The Call of Levi and the Community of Disciples (Mark 2:13-17)by The Rev. Daniel P Strandlund on February 25, 2021
In this week’s passage, Jesus again is walking by the Sea of Galilee. A crowd gathers, and in the midst of teaching the crowd, Jesus calls to Levi, a tax collector sitting at his tax booth. “Follow me,” Jesus says, and Levi does (2:13-14). Later on, perhaps that same day, Jesus has dinner at Levi’s house. At this dinner with Jesus are “many tax collectors and sinners” alongside “Jesus and his disciples” (2:15), and then Mark lets us know that “there were many who followed him” (v.15).
Three things to note about this passage. First, the similarities between the calling of Levi and the calling of Simon and Andrew, James and John (1:17-18) are hard to miss. Both happen along the Sea of Galilee; in both Jesus approaches people in the midst of their more usual work (fishing, tax collecting) and calls them to follow; in both stories, those called immediately leave their places of work; and both scenes are followed by Jesus entering the home of the called.
Clearly, we are meant to make some connection here: Levi has a relationship to Jesus that is like that of Simon, James, John, and Andrew. What is odd, however, is that after this brief episode, we never hear from Levi again. Nowhere else is he mentioned, unlike the four fishermen, at least three of whom appear prominently elsewhere in the Gospel (9:2, for example). What happens to Levi? The honest answer is that we don’t know. Does he remain in and around his home near the Sea of Galilee? Or does he continue to follow Jesus through his Galilean ministry and on to Jerusalem? It is worth noting that Levi is not mentioned in the “twelve apostles” named in 3:13-19. Mark, as he often does, leaves some of the work to our imaginations.
Second, it’s commonly known that tax collectors were nobody’s favorite citizens and that they were social outcasts, though they would’ve been economically secure outcasts. Levi is one such. He’s a local customs official collecting minor, every day taxes; he’s not auditing big landholders. Capernaum, where Levi works, is near a border between two administrative districts, and so Levi at his tax booth is like somebody collecting tolls at a toll road between states or counties, or perhaps someone charging vendors by the pound to sell their wares. He would most likely have been appointed by a Roman puppet official, like King Herod. As such, Levi (a Jew) is actively complicit in the suffering of the occupied Galilean Jews experience at the hand of Rome.
Given the kind of tax collector Levi is, Mark has subtly inserted some tension into the community around Jesus. Again, Levi isn’t auditing bigwigs, but collecting taxes and tributes from regular people. In Galilee, this means taxing the work of fishermen like Simon and Andrew, James and John. Fishing and other industries connected to the Sea of Galilee (a great big lake) were central elements of the Galilean economy and were crucial for folks’ material security. The material security of low to mid-level tax collectors like Levi is in turn dependent on his taxing them: Levi’s income depended on his collecting more than what was prescribed by the governing authorities. In other words, Levi’s bosses told him how much he had to collect and give to them, and Levi himself kept anything above what he collected. This was his source of income.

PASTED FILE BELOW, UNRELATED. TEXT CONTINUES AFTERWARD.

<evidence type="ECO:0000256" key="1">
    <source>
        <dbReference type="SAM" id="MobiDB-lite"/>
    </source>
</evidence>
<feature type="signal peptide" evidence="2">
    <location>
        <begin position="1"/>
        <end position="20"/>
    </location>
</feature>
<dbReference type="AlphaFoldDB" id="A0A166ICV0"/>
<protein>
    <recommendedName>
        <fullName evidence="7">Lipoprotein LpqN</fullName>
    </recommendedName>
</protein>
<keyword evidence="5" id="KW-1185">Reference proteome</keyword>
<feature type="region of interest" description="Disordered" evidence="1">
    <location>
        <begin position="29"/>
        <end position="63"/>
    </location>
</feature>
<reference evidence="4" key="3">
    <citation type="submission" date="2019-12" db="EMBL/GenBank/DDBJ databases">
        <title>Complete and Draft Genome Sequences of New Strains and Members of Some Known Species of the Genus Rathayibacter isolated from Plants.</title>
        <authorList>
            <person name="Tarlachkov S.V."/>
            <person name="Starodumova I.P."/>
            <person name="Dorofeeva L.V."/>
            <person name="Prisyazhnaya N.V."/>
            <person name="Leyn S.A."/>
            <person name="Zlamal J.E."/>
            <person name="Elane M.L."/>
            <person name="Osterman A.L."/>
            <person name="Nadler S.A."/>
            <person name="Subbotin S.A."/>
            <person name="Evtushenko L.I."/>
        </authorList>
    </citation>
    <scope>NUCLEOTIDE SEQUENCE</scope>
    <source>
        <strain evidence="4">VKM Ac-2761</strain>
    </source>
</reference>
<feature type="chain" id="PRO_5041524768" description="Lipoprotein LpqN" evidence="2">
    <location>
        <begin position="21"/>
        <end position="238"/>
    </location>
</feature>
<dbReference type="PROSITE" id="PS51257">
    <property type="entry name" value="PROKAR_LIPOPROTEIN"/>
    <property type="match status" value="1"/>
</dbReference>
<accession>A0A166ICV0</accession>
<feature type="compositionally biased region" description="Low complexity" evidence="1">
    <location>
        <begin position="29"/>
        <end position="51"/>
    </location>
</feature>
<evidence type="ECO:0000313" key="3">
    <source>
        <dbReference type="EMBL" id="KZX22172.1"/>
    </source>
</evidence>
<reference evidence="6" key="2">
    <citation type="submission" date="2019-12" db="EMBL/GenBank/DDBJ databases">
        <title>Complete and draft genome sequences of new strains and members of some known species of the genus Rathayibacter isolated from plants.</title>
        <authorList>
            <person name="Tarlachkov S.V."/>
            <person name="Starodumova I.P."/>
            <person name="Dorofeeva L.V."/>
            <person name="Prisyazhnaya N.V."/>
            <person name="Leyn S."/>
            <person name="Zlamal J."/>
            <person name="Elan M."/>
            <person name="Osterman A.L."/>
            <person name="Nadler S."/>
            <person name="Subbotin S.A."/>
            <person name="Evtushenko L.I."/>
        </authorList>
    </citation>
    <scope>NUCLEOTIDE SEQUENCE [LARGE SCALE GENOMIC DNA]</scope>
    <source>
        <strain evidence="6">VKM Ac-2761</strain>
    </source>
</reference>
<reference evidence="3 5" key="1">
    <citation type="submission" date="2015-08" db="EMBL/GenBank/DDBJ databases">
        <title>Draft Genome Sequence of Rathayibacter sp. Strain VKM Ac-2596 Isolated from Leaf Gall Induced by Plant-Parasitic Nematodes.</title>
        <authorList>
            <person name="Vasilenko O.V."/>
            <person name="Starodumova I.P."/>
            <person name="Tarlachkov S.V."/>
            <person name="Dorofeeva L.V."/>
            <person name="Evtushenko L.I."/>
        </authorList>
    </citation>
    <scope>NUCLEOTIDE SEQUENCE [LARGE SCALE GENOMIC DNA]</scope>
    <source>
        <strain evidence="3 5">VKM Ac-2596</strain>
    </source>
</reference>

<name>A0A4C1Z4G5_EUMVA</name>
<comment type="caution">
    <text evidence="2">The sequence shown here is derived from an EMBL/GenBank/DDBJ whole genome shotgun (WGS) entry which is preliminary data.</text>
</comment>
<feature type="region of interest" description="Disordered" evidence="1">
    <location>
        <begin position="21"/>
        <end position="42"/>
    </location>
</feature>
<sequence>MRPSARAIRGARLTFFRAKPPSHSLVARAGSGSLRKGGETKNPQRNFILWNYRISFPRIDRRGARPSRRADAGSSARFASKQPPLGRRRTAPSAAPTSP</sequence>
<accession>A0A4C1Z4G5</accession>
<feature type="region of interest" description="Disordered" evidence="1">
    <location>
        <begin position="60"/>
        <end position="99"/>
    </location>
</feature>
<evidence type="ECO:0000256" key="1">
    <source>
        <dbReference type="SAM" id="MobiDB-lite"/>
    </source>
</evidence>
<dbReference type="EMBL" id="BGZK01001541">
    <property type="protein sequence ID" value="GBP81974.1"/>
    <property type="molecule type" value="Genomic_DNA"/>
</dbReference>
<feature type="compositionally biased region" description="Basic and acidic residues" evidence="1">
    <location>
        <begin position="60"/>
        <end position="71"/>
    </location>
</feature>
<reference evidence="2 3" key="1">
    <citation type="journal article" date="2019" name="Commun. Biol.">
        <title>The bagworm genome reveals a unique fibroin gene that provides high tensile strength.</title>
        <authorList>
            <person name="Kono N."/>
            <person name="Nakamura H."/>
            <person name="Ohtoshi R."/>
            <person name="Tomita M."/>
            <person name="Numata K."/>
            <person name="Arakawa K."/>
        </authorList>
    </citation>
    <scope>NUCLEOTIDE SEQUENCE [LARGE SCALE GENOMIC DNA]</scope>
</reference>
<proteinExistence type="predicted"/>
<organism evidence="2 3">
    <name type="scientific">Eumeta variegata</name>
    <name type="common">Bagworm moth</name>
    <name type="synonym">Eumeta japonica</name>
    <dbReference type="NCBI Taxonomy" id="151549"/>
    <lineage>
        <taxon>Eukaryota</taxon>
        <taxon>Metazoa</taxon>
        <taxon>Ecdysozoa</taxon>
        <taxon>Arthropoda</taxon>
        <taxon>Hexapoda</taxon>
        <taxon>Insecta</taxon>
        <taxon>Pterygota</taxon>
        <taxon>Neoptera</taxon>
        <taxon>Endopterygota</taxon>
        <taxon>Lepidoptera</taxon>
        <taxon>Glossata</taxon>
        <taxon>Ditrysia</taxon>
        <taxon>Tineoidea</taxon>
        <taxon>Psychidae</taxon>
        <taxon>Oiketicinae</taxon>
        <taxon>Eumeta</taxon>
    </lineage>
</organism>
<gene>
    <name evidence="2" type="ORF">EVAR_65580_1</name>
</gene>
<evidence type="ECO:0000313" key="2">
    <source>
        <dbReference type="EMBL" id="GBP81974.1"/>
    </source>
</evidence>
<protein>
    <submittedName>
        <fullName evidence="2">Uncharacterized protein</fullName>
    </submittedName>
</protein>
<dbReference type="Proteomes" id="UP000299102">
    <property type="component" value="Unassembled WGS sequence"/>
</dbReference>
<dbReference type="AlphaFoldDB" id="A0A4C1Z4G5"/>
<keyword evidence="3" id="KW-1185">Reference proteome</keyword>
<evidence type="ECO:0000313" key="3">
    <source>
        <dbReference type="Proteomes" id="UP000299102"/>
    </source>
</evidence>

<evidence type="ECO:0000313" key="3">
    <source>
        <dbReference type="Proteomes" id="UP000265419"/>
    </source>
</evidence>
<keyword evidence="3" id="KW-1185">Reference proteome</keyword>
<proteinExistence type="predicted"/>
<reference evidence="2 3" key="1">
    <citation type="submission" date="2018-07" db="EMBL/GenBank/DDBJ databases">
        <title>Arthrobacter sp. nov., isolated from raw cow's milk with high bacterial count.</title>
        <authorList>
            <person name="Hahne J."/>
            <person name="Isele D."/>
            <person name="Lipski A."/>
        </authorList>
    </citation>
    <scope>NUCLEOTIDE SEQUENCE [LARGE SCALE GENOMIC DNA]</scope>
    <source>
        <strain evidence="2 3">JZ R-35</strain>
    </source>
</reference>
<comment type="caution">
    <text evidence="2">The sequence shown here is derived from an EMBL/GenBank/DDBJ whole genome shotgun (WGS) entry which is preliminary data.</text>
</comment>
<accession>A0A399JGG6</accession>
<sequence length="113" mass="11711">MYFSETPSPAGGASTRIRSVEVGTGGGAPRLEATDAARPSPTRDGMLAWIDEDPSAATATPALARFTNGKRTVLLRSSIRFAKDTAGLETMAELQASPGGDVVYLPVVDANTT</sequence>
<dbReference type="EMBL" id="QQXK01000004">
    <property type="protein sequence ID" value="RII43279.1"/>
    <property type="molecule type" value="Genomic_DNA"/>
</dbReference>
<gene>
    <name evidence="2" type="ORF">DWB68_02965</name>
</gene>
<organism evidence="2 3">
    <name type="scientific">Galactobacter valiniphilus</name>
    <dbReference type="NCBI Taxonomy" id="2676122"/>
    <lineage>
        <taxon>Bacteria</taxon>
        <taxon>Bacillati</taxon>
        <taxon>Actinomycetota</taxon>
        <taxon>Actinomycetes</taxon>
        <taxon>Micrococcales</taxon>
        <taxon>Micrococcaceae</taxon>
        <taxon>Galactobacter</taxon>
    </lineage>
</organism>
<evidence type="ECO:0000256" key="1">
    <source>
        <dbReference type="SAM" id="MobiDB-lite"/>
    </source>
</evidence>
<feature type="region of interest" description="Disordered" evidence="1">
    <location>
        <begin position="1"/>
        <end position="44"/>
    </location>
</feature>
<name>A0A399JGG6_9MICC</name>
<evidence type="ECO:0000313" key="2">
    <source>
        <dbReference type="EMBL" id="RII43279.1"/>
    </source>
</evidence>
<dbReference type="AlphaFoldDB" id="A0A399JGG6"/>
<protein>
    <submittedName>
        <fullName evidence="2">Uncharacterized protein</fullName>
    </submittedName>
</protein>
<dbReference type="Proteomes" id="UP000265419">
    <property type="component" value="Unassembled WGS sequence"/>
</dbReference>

You can see why tax collectors were not favorite invites at potlucks. Levi is appointed by Herod Antipas, who was in turn appointed by the Roman Emperor Augustus. And Jesus calls Levi, most likely with Simon and Andrew, James and John and maybe other fishermen standing nearby. Jesus calls the very man who has been collecting their hard-earned money for a foreign invading power, and moreover, Levi has been collecting more than necessary so as to keep himself fed. This is the stuff of which Boston Tea Parties are made.
We know the Pharisees are troubled by Jesus’ consorting with folks like Levi (2:16-17). But do we really believe that Jesus’ fishermen followers aren’t also grumbling a little bit about Jesus’ including him?
Third, Jesus goes to Levi’s house for dinner. Notice the groups of people who are named: tax collectors, sinners, and disciples, who are “many.” This is the first time Mark uses the word “disciples” in his Gospel. This follows quickly after Mark’s introducing a group called “the crowd” (2:4), which appears again at the beginning of our passage this week (2:13). And this use of “disciples” happens before Mark singles out the twelve Jesus names apostles (3:13-19). Crowd, disciples, twelve apostles.
The point is that the group of people around Jesus is like any other large group of people with an identified leader: the group is big, messy, and mostly lacks clear definition, though groups within groups are certainly discernible. The determining factor of some of those groups within groups is their relative proximity to Jesus.
We might say the following of this group of people with Jesus at their center: “the crowd” are a big group of Galilean folk who come to Jesus for healing and teaching and follow Jesus’ for varying lengths of time. The “crowd” will turn out to be rather fickle (15:6-15).
Within “the crowd” there is a smaller but still large group of “disciples” who have a higher level of commitment to following Jesus than the masses in general. Given Levi’s individual call story and Jesus’ presence at his house, Levi is a disciple. Furthermore, the “disciples” is a group that includes both men and women, even though the only call stories we have by this point focus on men like Levi, Simon, Andrew, James, and John. The language of “following” used of Levi is the same language used of Galilean women in Mark 15:40-41. (See note 1.). Jesus will also make explicit that his ‘family’ are those who do the will of God, including women (Mark 3:33-35). The disciples who follow are “many” (2:15), and so we must conclude that the majority of them remain anonymous and unreported in the Gospel.